The other worthwhile part of this piece is a reminder that nationalization isn’t just some horrible sin that only bad people like Soviets have committed; it’s happened in the US, and not even that long ago:

We tend to forget that we did, in fact, nationalize General Motors in 2009; the government still owns a controlling share of its stock. We also essentially nationalized the American International Group, one of the largest insurance companies in the world, and the government still owns roughly 60 percent of its stock.

The author of this op-ed, Gar Alperovitz, presents nationalization mainly as a strategy to preserve competitive markets, but another potential benefit of this strategy could be accountability.  Big corporations don’t answer to anyone but big shareholders and management, which is part of what makes them so dangerous.  Nationalization could be a way to add some sort of democratic accountability to these firms.  Of course, that depends on how democratic your government is, and the US government appears to be increasingly less so.  But if you want an economy “of the people, by the people, and for the people”–and why not aspire to that in the economic realm if we do in the political?–some good strategies seem to be nationalization of some of the larger industries and some form of worker ownership/management of smaller and medium-sized firms.  This latter approach, which often takes the form of worker cooperatives, has worked marvelously for Spain’s Mondragon Corporation and seems to be prospering among the Evergreen Cooperatives, of which Alperovitz happens to be a leading theorist and backer.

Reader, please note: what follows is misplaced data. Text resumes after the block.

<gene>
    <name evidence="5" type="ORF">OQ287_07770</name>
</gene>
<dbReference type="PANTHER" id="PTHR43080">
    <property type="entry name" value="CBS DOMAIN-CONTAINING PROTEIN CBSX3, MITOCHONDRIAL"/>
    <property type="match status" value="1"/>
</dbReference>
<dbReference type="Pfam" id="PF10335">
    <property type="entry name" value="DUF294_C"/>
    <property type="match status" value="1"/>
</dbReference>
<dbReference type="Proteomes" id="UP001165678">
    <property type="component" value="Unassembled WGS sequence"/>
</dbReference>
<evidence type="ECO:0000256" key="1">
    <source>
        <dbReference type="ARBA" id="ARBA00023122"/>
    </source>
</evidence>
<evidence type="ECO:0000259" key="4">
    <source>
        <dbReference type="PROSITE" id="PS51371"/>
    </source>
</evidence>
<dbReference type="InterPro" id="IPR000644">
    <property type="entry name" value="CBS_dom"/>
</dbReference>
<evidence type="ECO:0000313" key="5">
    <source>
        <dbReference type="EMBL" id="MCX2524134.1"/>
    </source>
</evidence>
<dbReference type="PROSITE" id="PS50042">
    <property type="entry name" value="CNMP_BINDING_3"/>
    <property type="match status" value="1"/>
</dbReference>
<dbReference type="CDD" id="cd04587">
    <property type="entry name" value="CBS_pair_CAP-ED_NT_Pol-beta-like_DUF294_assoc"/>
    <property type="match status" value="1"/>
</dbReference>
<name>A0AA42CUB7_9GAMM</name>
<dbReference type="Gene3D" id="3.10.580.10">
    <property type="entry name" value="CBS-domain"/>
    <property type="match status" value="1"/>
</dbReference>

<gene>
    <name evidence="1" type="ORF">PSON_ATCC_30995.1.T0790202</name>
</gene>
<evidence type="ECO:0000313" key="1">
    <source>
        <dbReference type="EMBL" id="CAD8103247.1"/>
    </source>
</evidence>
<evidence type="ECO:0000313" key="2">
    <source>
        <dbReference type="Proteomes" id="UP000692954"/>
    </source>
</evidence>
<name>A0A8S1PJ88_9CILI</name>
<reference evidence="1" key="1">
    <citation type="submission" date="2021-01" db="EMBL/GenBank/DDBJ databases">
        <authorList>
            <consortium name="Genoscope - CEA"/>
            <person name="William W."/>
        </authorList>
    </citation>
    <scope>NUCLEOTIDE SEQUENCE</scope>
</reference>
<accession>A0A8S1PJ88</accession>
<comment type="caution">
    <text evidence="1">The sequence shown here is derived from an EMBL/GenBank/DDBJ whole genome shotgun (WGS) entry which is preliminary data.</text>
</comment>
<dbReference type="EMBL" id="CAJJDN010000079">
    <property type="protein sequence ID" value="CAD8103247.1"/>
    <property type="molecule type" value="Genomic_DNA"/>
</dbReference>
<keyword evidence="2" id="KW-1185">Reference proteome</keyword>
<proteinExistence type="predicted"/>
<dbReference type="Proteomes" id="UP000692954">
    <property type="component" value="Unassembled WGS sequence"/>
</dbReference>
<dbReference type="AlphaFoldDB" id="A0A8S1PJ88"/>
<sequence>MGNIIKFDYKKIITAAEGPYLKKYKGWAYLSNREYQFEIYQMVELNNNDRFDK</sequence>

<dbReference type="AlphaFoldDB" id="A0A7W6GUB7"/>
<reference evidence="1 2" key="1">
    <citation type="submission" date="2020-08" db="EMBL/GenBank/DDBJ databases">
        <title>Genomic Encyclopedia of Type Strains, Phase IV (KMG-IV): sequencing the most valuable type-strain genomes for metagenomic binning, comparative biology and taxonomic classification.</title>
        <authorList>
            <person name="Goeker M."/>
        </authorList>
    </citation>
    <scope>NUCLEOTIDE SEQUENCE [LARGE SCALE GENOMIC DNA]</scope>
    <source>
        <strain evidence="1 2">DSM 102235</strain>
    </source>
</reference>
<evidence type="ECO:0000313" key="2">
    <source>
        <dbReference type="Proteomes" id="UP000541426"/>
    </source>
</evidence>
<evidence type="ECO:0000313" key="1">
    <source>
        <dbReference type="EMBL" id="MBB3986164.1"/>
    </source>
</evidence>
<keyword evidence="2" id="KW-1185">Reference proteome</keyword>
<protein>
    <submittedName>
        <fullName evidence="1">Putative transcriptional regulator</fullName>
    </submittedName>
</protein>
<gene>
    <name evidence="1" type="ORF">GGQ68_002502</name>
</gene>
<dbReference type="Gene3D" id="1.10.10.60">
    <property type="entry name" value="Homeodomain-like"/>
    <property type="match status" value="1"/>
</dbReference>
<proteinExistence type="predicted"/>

Image by lambdachialpha

Tax Havens

The debate over Romney’s taxes is just the beginning:

James Henry, former chief economist at consultancy McKinsey and an expert on tax havens, has compiled the most detailed estimates yet of the size of the offshore economy in a new report, The Price of Offshore Revisited, released exclusively to the Observer.

He shows that at least £13tn – perhaps up to £20tn – has leaked out of scores of countries into secretive jurisdictions such as Switzerland and the Cayman Islands with the help of private banks, which vie to attract the assets of so-called high net-worth individuals. Their wealth is, as Henry puts it, “protected by a highly paid, industrious bevy of professional enablers in the private banking, legal, accounting and investment industries taking advantage of the increasingly borderless, frictionless global economy“. According to Henry’s research, the top 10 private banks, which include UBS and Credit Suisse in Switzerland, as well as the US investment bank Goldman Sachs, managed more than £4tn in 2010, a sharp rise from £1.5tn five years earlier.